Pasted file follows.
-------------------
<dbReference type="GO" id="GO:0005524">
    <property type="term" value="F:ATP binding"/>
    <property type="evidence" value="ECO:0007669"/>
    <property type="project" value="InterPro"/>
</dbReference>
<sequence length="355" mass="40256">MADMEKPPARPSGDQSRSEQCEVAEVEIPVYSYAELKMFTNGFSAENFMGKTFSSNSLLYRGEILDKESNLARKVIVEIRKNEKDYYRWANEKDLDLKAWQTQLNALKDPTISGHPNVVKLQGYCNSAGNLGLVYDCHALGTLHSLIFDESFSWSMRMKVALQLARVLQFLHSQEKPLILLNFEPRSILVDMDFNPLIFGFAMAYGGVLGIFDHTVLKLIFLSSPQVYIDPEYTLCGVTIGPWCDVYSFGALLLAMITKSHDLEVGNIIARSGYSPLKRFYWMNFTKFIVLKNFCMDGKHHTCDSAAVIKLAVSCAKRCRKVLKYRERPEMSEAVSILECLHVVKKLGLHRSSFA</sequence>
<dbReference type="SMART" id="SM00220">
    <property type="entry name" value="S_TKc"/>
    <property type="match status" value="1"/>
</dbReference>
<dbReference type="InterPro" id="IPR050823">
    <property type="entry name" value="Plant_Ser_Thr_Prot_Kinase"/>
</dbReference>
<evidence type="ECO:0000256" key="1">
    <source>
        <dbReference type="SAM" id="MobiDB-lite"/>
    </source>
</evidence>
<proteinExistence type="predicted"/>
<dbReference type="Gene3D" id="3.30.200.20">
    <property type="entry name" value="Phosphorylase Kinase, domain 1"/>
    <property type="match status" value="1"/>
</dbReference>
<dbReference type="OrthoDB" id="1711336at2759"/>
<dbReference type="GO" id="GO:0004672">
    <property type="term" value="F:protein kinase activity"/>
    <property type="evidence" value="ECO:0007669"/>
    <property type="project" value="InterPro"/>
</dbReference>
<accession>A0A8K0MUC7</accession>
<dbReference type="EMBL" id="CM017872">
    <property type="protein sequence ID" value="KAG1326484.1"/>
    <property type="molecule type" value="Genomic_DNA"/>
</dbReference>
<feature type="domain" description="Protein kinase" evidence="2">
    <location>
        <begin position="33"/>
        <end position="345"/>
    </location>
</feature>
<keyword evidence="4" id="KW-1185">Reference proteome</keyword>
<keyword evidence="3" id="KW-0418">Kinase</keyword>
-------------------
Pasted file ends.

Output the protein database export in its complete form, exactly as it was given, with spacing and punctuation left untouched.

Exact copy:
<dbReference type="GO" id="GO:0005524">
    <property type="term" value="F:ATP binding"/>
    <property type="evidence" value="ECO:0007669"/>
    <property type="project" value="InterPro"/>
</dbReference>
<sequence length="355" mass="40256">MADMEKPPARPSGDQSRSEQCEVAEVEIPVYSYAELKMFTNGFSAENFMGKTFSSNSLLYRGEILDKESNLARKVIVEIRKNEKDYYRWANEKDLDLKAWQTQLNALKDPTISGHPNVVKLQGYCNSAGNLGLVYDCHALGTLHSLIFDESFSWSMRMKVALQLARVLQFLHSQEKPLILLNFEPRSILVDMDFNPLIFGFAMAYGGVLGIFDHTVLKLIFLSSPQVYIDPEYTLCGVTIGPWCDVYSFGALLLAMITKSHDLEVGNIIARSGYSPLKRFYWMNFTKFIVLKNFCMDGKHHTCDSAAVIKLAVSCAKRCRKVLKYRERPEMSEAVSILECLHVVKKLGLHRSSFA</sequence>
<dbReference type="SMART" id="SM00220">
    <property type="entry name" value="S_TKc"/>
    <property type="match status" value="1"/>
</dbReference>
<dbReference type="InterPro" id="IPR050823">
    <property type="entry name" value="Plant_Ser_Thr_Prot_Kinase"/>
</dbReference>
<evidence type="ECO:0000256" key="1">
    <source>
        <dbReference type="SAM" id="MobiDB-lite"/>
    </source>
</evidence>
<proteinExistence type="predicted"/>
<dbReference type="Gene3D" id="3.30.200.20">
    <property type="entry name" value="Phosphorylase Kinase, domain 1"/>
    <property type="match status" value="1"/>
</dbReference>
<dbReference type="OrthoDB" id="1711336at2759"/>
<dbReference type="GO" id="GO:0004672">
    <property type="term" value="F:protein kinase activity"/>
    <property type="evidence" value="ECO:0007669"/>
    <property type="project" value="InterPro"/>
</dbReference>
<accession>A0A8K0MUC7</accession>
<dbReference type="EMBL" id="CM017872">
    <property type="protein sequence ID" value="KAG1326484.1"/>
    <property type="molecule type" value="Genomic_DNA"/>
</dbReference>
<feature type="domain" description="Protein kinase" evidence="2">
    <location>
        <begin position="33"/>
        <end position="345"/>
    </location>
</feature>
<keyword evidence="4" id="KW-1185">Reference proteome</keyword>
<keyword evidence="3" id="KW-0418">Kinase</keyword>